|Publication number||US4224893 A|
|Application number||US 05/897,701|
|Publication date||Sep 30, 1980|
|Filing date||Apr 19, 1978|
|Priority date||Apr 19, 1978|
|Publication number||05897701, 897701, US 4224893 A, US 4224893A, US-A-4224893, US4224893 A, US4224893A|
|Inventors||Andy F. Vollmar|
|Original Assignee||Vollmar Andy F|
|Export Citation||BiBTeX, EndNote, RefMan|
|Patent Citations (3), Referenced by (3), Classifications (8)|
|External Links: USPTO, USPTO Assignment, Espacenet|
A variety of forms of weed guards for outboard motors have been heretofore provided, some of which have been specifically designed for use in conjunction with electric trolling motors.
One such device is disclosed in U.S. Pat. No. 4,013,033 to Stephen G. Porter and Theodore J. Adams. This patent is directed to a structure which provides a band clamped to the motor housing rearwardly of the support shaft from the motor housing to the boat. A Circular skeletal frame extends outwardly and rearwardly from the band to catch the weeds as they approach the propeller area. This device because of the many openings therein, provided by the skeletal frame, would appear to be very likely to collect and hold onto most of the weeds, etc. that engage it. The structure itself would add a substantial amount of drag and with a collection of weeds, etc. thereon, a relatively low powered electric trolling motor could become quite incapacitated.
U.S. Pat. No. 3,859,953 to Dean S. Todt discloses a plurality of spaced apart, rearwardly outwardly angled wires or rods fixed to a band, clamped in place forwardly of the support shaft and in a surrounding relation to the propeller. While this device would not appear as apt to collect weeds, etc. as the aforementioned patents, its openness would appear to permit some weeds, etc. to pass through to the propeller.
The weed guard of the present invention is designed to deflect weeds, moss, lily pads, etc. away from the motor and propeller. It provides means to be clamped to the electric motor housing with a forwardly upwardly angled portion extending above the normal water line. Very frequently, water growths engage around the connection rod and, under the influence of the forward motion of the boat, will follow the rod downwardly to the motor and propeller.
It is therefore, one of the principal objects of the present invention to provide a guard for an electric trolling motor which extends from a point above the normal water line, rearwardly and downwardly to deflect all or most of the common and bothersome types of water growth downwardly under the motor housing and propeller.
A further object of the invention is to provide a weed guard for an electric trolling motor which is readily attachable to various makes and models of motors of this type, is simple and inexpensive to produce, is easy to install, durable and trouble free in operation.
FIG. 1 is a side elevational view of the weed guard for electric trolling motors of the present invention, in a fixed relation to such a motor; and
FIG. 2 is a rear elevational view of the weed guard removed from the motor.
With reference to the drawings in which like reference characters designate like or corresponding parts throughout the views and with particular reference to FIG. 1, the weed guard, indicated generally at 10, is illustrated as attached to an electric motor housing 12. Motor housing 12 is fixed at 14 to a connecting rod 16 for attachment in a conventional manner to a boat (not shown), and a propeller 18 is operated by a conventional electric motor in housing 12. A skeg 20 extends downwardly from the bottom of housing 12.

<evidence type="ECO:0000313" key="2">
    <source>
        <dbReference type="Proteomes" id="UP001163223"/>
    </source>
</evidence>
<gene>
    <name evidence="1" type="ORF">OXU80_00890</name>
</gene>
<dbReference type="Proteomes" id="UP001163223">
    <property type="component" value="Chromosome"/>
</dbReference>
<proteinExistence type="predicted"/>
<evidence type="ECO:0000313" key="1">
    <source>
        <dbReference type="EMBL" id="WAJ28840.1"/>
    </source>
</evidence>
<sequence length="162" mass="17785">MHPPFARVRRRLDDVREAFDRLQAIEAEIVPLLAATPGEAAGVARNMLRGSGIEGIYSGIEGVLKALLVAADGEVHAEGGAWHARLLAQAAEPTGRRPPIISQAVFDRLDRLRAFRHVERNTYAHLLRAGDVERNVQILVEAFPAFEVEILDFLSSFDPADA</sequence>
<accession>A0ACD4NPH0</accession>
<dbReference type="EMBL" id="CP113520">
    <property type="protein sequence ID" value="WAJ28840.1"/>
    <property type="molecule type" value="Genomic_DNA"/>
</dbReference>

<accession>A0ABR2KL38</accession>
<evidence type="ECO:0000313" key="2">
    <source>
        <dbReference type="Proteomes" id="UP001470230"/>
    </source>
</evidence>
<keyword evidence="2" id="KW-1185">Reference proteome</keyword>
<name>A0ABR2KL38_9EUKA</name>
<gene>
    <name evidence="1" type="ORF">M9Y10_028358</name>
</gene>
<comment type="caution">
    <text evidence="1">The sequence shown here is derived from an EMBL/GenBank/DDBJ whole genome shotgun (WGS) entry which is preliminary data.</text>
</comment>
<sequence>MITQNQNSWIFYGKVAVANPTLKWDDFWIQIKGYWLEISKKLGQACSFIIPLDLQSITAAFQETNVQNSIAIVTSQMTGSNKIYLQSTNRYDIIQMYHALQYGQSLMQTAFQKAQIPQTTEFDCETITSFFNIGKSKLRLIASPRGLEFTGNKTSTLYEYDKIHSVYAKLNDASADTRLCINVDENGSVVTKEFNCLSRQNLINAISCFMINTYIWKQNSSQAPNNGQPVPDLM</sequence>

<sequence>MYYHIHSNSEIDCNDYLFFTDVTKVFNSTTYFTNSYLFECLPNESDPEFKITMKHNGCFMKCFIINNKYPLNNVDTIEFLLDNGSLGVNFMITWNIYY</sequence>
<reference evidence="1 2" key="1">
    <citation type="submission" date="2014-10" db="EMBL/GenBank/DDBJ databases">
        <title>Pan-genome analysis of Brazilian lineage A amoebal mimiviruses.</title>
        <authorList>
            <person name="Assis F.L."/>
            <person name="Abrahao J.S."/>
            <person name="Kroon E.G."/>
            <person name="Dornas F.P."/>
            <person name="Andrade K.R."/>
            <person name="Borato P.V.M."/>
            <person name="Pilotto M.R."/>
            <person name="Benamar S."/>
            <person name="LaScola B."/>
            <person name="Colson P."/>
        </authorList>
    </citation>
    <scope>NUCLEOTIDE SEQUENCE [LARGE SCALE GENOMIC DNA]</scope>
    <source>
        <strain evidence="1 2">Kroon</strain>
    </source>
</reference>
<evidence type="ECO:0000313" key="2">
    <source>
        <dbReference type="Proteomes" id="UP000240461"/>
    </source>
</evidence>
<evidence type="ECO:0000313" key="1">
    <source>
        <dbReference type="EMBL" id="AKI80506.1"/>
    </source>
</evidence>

A semi-cylindrical portion 22 of the weed guard wraps around the lower portion of the electric motor housing 12 which is conventionally tubular in form and at least one stainless steel hose clamp 24 is tightened around the portion 22 and the motor housing 12 to secure the weed guard in place.
As illustrated in FIG. 2, a slot 26 extends inwardly from the rear edge of the semi-cylindrical portion 22 to provide clearance for the skeg 20. A weed deflector arm 28, turns upwardly and forwardly at 30 in an angular relation to portion 22, the main length 32 of which terminates at 34 above the normal water line W when in use.
As illustrated, the main length 32 may be in the form of an elongated cone, terminating in an above water point 34. It can therefore be seen, that water growths of all types, weeds, moss, lily pads, etc., contacted by the main length portion 32 from water level W to the bottom of the motor housing 12 will either be deflected outwardly to one side thereof or around the bottom of motor housing 12 instead of being fed by the connecting rod 16 directly to the motor housing and propeller.
The weed guard may be formed of any appropriate high impact plastic material or from sheet metal.
|Cited Patent||Filing date||Publication date||Applicant||Title|
|US3025825 *||May 24, 1960||Mar 20, 1962||Martinson Royden H||Weed, etc., guard for outboard motors|
|US3859953 *||Mar 12, 1973||Jan 14, 1975||Todt Dean S||Electric trolling motor weed guard|
|US4013033 *||Jan 28, 1976||Mar 22, 1977||Porter Stephen G||Weed guard for trolling motors|
|Citing Patent||Filing date||Publication date||Applicant||Title|
|US4634388 *||Jun 24, 1985||Jan 6, 1987||Covell Walter R||Rudder for electric trolling motor|
|US4838817 *||May 5, 1988||Jun 13, 1989||Steed Travis||Trolling motor having pivotal foot element|
|US5993274 *||May 4, 1998||Nov 30, 1999||Rising; Craig M.||Weed guard system|
|U.S. Classification||440/73, 440/6|
|International Classification||B63H20/00, B63H5/16|
|Cooperative Classification||B63H20/007, B63H5/165|
|European Classification||B63H5/16G, B63H20/00T|